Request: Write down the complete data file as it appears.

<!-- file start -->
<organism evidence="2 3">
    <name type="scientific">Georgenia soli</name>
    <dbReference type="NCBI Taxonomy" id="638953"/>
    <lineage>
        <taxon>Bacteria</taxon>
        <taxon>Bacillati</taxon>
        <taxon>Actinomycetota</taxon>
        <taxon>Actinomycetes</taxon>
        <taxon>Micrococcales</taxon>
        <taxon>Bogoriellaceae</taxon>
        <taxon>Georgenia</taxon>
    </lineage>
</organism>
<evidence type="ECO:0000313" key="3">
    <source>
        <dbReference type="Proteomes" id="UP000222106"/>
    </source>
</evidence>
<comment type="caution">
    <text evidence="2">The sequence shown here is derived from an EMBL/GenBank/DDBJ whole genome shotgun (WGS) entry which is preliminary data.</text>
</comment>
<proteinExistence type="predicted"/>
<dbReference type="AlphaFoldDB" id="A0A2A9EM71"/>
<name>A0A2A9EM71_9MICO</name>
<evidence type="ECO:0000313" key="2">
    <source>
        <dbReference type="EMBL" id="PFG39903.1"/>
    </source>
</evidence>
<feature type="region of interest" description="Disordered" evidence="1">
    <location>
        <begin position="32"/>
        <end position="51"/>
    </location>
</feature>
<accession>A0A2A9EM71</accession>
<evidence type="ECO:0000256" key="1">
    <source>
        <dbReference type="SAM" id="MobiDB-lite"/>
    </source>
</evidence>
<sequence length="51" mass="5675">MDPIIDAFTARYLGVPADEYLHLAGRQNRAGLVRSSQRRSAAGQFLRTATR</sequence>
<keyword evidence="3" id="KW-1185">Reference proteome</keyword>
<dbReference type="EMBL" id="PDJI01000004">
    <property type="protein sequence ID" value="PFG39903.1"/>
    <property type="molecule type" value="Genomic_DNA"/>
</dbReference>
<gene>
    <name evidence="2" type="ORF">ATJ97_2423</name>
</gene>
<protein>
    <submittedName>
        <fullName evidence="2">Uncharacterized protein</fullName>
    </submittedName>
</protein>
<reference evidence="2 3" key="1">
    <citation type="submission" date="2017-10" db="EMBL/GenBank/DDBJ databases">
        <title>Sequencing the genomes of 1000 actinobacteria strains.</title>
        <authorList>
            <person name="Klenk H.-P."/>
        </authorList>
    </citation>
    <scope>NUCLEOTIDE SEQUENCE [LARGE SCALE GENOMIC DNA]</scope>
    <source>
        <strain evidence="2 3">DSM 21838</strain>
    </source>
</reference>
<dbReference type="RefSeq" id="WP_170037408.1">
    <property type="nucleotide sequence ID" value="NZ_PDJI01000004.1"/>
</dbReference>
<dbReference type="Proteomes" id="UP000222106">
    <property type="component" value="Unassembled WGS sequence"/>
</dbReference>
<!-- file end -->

<organism evidence="2 3">
    <name type="scientific">Georgenia soli</name>
    <dbReference type="NCBI Taxonomy" id="638953"/>
    <lineage>
        <taxon>Bacteria</taxon>
        <taxon>Bacillati</taxon>
        <taxon>Actinomycetota</taxon>
        <taxon>Actinomycetes</taxon>
        <taxon>Micrococcales</taxon>
        <taxon>Bogoriellaceae</taxon>
        <taxon>Georgenia</taxon>
    </lineage>
</organism>
<evidence type="ECO:0000313" key="3">
    <source>
        <dbReference type="Proteomes" id="UP000222106"/>
    </source>
</evidence>
<comment type="caution">
    <text evidence="2">The sequence shown here is derived from an EMBL/GenBank/DDBJ whole genome shotgun (WGS) entry which is preliminary data.</text>
</comment>
<proteinExistence type="predicted"/>
<dbReference type="AlphaFoldDB" id="A0A2A9EM71"/>
<name>A0A2A9EM71_9MICO</name>
<evidence type="ECO:0000313" key="2">
    <source>
        <dbReference type="EMBL" id="PFG39903.1"/>
    </source>
</evidence>
<feature type="region of interest" description="Disordered" evidence="1">
    <location>
        <begin position="32"/>
        <end position="51"/>
    </location>
</feature>
<accession>A0A2A9EM71</accession>
<evidence type="ECO:0000256" key="1">
    <source>
        <dbReference type="SAM" id="MobiDB-lite"/>
    </source>
</evidence>
<sequence length="51" mass="5675">MDPIIDAFTARYLGVPADEYLHLAGRQNRAGLVRSSQRRSAAGQFLRTATR</sequence>
<keyword evidence="3" id="KW-1185">Reference proteome</keyword>
<dbReference type="EMBL" id="PDJI01000004">
    <property type="protein sequence ID" value="PFG39903.1"/>
    <property type="molecule type" value="Genomic_DNA"/>
</dbReference>
<gene>
    <name evidence="2" type="ORF">ATJ97_2423</name>
</gene>
<protein>
    <submittedName>
        <fullName evidence="2">Uncharacterized protein</fullName>
    </submittedName>
</protein>
<reference evidence="2 3" key="1">
    <citation type="submission" date="2017-10" db="EMBL/GenBank/DDBJ databases">
        <title>Sequencing the genomes of 1000 actinobacteria strains.</title>
        <authorList>
            <person name="Klenk H.-P."/>
        </authorList>
    </citation>
    <scope>NUCLEOTIDE SEQUENCE [LARGE SCALE GENOMIC DNA]</scope>
    <source>
        <strain evidence="2 3">DSM 21838</strain>
    </source>
</reference>
<dbReference type="RefSeq" id="WP_170037408.1">
    <property type="nucleotide sequence ID" value="NZ_PDJI01000004.1"/>
</dbReference>
<dbReference type="Proteomes" id="UP000222106">
    <property type="component" value="Unassembled WGS sequence"/>
</dbReference>